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Maloney, A. (2003). Archetype theory, evolutionary psychology and the Baldwin effect. A commentary on Hogenson's paper (October 2001, JAP, 46, 4). J. Anal. Psychol., 48(1):101-107.

(2003). Journal of Analytical Psychology, 48(1):101-107

Archetype theory, evolutionary psychology and the Baldwin effect. A commentary on Hogenson's paper (October 2001, JAP, 46, 4)

Alan Maloney, M.D.

A recent article by George Hogenson ‘The Baldwin effect: a neglected influence onC. G. Jung's evolutionary thinking(2001) brought the readership of the Journal of Analytical Psychology into contact with an important evolutionary principle, one with special relevance to psychology. Hogenson deftly guides the reader through a historical review of Jung's exposure to the Baldwin effect and in the process elucidates a non-Lamarckian explanation for Jung's model of the psyche. However valuable his historical analysis, Hogenson seriously missteps when he considers the Baldwin effect as it relates to the psyche; his elaborations at this point are inconsistent with the Baldwin effect itself. Hogenson's ensuing critique of sociobiology and its intellectual heir, evolutionary psychology, is not as sound it appears. This may be especially disorienting to readers unfamiliar with evolutionary thinking. His criticism collapses in the face of his failure to account for a priori features of the mind which are innate and therefore present prior to experience.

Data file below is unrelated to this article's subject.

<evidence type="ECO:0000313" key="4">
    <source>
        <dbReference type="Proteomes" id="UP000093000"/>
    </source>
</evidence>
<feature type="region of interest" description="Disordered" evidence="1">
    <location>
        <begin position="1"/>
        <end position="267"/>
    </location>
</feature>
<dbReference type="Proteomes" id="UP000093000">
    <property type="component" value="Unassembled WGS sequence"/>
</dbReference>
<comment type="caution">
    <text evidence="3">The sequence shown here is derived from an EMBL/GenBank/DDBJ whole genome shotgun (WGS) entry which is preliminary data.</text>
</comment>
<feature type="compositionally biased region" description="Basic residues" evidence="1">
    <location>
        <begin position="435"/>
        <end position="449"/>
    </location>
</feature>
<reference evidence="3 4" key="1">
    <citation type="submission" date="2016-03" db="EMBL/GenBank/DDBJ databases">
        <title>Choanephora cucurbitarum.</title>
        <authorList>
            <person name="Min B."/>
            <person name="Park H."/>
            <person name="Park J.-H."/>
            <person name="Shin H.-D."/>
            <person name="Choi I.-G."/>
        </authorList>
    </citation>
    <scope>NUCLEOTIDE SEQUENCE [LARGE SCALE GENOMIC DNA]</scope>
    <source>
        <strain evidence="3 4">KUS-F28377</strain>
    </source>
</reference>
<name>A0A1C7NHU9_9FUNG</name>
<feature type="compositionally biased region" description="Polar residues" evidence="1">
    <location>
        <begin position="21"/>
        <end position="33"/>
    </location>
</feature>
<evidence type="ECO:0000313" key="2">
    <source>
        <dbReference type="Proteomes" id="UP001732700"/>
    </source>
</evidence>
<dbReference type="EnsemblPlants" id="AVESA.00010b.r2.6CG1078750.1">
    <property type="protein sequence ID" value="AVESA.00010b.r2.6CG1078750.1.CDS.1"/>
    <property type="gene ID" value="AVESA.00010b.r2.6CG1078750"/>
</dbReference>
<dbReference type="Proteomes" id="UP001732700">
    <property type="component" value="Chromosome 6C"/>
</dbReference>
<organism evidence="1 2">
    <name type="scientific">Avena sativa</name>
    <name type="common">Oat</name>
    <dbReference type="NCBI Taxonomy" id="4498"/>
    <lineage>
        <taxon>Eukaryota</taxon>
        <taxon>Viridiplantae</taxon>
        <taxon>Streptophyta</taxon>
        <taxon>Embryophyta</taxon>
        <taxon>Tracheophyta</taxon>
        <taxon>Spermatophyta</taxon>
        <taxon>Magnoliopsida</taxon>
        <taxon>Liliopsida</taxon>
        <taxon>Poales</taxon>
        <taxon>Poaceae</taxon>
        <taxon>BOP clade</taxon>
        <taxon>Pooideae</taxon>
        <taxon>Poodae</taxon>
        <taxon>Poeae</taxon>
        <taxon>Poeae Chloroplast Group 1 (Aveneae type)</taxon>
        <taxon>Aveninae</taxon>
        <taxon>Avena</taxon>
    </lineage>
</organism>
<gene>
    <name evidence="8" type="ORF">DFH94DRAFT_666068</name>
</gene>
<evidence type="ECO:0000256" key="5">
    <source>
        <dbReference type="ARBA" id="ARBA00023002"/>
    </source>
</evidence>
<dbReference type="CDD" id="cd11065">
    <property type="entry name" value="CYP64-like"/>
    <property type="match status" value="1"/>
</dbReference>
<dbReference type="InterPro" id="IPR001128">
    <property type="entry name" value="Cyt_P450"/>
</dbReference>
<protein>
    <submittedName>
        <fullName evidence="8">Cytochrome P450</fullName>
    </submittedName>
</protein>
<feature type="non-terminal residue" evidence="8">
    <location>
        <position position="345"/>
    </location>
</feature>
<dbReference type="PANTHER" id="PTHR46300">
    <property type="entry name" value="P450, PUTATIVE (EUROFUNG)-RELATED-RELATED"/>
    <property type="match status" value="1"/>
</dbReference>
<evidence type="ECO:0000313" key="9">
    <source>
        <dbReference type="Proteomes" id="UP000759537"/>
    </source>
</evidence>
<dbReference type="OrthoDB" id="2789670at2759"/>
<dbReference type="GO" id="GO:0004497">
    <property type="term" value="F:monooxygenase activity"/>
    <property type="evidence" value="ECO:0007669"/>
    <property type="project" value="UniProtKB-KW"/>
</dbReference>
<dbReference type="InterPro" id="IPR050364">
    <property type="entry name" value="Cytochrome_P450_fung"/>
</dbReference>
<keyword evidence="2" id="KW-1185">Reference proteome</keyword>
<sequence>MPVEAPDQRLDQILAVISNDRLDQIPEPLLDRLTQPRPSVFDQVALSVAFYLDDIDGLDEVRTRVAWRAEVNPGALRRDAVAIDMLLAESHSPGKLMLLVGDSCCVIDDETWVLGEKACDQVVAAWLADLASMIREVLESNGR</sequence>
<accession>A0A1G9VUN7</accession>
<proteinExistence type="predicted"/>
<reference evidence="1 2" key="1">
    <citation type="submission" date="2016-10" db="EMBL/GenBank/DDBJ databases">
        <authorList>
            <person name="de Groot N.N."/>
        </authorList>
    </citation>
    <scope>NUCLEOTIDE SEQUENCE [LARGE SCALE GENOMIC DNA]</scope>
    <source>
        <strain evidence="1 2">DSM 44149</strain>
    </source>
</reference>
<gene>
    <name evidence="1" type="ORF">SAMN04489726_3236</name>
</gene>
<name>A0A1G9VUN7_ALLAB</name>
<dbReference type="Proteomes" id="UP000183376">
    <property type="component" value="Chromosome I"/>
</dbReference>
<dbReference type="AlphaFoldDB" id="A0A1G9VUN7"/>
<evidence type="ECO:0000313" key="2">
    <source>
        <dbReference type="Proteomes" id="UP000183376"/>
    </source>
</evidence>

The Baldwin effect holds that learned adaptations affect the accumulation of genetic traits through natural selection: any organism possessing specific genetic capacities to learn can, through learning, be exposed to selective pressures favouring modifications in the design of that organism which promote, in turn, enhanced future learning. The Baldwin effect is relevant to a wide range of biological processes including phenomena such as the formation of antigen-specific antibodies. In mammals there are stretches of DNA that have unique properties. These so-called ‘hyper-variable regions’ have special properties. One feature is that these regions mutate easily when exposed to specific types of stimuli, like a virus particle (or other antigens). This mutability, which in other segments of the genome would be catastrophic, allows mammals to produce custom-made antibodies, which help fight infections. Only certain types of stimuli produce an antibody response, other pathogens are ignored by this particular system. Antibody formation illustrates a non-psychological application of the Baldwin effect explaining learning of a certain sort. However, its relevance to psychology is even more compelling.

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